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I recently started to watch a GDPR webinar and, after presenter introductions, the webinar focussed on the ICO’s enhanced fining powers. Whilst their powers have been enhanced, this kind of scare mongering is why the ICO’s new blog series focusses on the misconceptions surrounding the GDPR.

Here's five (of many) misconceptions that apply to schools. We dispell these and others in our awareness sessions and other training. Visit here to read about them

1. Organisations that do not comply with the GDPR face massive fines.
This law is not about fines but about putting the individual first. Whilst the ICO will have the power to impose higher fines than the data protection act limit, fines are only issued as a last resort and don’t fund the workings of the ICO.

“It’s scaremongering to suggest that we’ll be making early examples of organisations for minor infringements or that maximum fines will become the norm. The ICO’s commitment to guiding, advising and educating organisations about how to comply with the law will not change under the GDPR. We have always preferred the carrot to the stick.” Elizabeth Denham, The Information Commissioner.

2. Schools can relax as they have a two-year grace period

Steve Wood, Head of International Strategy & Intelligence at The ICO explains, “You will not hear talk of grace periods from people at the ICO. That's not part of our regulatory strategy. What you will see is a common-sense, pragmatic approach to regulatory principals”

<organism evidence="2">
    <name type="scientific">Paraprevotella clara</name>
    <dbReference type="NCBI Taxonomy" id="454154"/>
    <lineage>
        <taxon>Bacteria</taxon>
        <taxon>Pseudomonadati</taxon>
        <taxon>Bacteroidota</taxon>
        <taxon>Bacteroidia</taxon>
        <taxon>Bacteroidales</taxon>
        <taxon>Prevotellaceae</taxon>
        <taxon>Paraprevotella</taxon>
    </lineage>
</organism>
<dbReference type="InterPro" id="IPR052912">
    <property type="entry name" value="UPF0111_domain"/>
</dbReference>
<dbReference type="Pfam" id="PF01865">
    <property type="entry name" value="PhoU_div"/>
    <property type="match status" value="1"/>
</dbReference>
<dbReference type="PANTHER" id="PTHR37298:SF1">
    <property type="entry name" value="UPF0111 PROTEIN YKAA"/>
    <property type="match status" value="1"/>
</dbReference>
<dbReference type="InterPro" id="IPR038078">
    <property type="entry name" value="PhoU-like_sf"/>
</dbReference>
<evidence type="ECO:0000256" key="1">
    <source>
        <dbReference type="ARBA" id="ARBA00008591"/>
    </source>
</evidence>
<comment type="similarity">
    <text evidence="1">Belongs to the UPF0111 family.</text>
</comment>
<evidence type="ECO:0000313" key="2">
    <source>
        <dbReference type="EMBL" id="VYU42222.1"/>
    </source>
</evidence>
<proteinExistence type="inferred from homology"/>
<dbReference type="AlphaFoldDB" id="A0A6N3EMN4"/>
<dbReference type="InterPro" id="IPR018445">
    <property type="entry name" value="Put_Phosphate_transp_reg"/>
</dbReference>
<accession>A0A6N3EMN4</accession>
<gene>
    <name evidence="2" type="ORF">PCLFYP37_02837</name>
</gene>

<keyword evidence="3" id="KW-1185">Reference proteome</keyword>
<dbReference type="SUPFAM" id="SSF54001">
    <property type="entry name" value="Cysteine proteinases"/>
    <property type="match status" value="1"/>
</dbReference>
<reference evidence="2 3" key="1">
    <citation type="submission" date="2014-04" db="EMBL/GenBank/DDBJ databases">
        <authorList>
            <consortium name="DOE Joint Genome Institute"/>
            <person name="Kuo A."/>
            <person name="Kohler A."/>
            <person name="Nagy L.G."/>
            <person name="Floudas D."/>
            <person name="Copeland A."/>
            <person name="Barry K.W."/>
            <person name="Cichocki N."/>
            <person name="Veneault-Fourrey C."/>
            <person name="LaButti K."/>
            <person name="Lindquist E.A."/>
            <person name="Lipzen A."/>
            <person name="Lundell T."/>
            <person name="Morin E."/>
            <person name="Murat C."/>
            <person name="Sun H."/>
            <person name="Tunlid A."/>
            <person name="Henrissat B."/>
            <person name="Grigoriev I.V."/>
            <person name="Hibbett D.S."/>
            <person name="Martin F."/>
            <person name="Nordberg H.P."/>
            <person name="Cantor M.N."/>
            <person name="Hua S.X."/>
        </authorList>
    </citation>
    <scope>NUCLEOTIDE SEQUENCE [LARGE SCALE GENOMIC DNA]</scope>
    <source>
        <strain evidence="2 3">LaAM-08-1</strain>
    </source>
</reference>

3. All schools must have a data protection officer
The term ‘large-scale’ has not been defined by the ICO so it is unclear whether independent schools need a DPO. As for maintained schools, it is unclear if the DPO role will be their responsibility or that of their local authority. For both types of schools however, as well as for academies, appointing a DPO demonstrates that you value data protection to your pupils, staff and parents. We addressed this in another blog.

4. A subject access request must be completed within 31 days
The GDPR states that a subject access request must be responded to within one month, but does not define what one month is. Is it a 28 or 31-day month? In time, this will be defined but your school should plan to respond to a request more quickly than 28 days. If you put plans in place to respond within 21 days, this gives you a cushion for staff absence or other circumstances. Remembering that school holidays and weekends are included in the timescale and it is not only working days.

5. The GDPR doesn't apply to personal information that isn’t electronic
The GDPR is about personal information that identifies living individuals and not the format of that personal information. This includes personal information held in places such as mark books, on classroom and staffroom walls or on print outs. Consider the consequences of losing this information, or it being accessed by unauthorised people, before you write it down or print it out and if there is a way of anonymising it.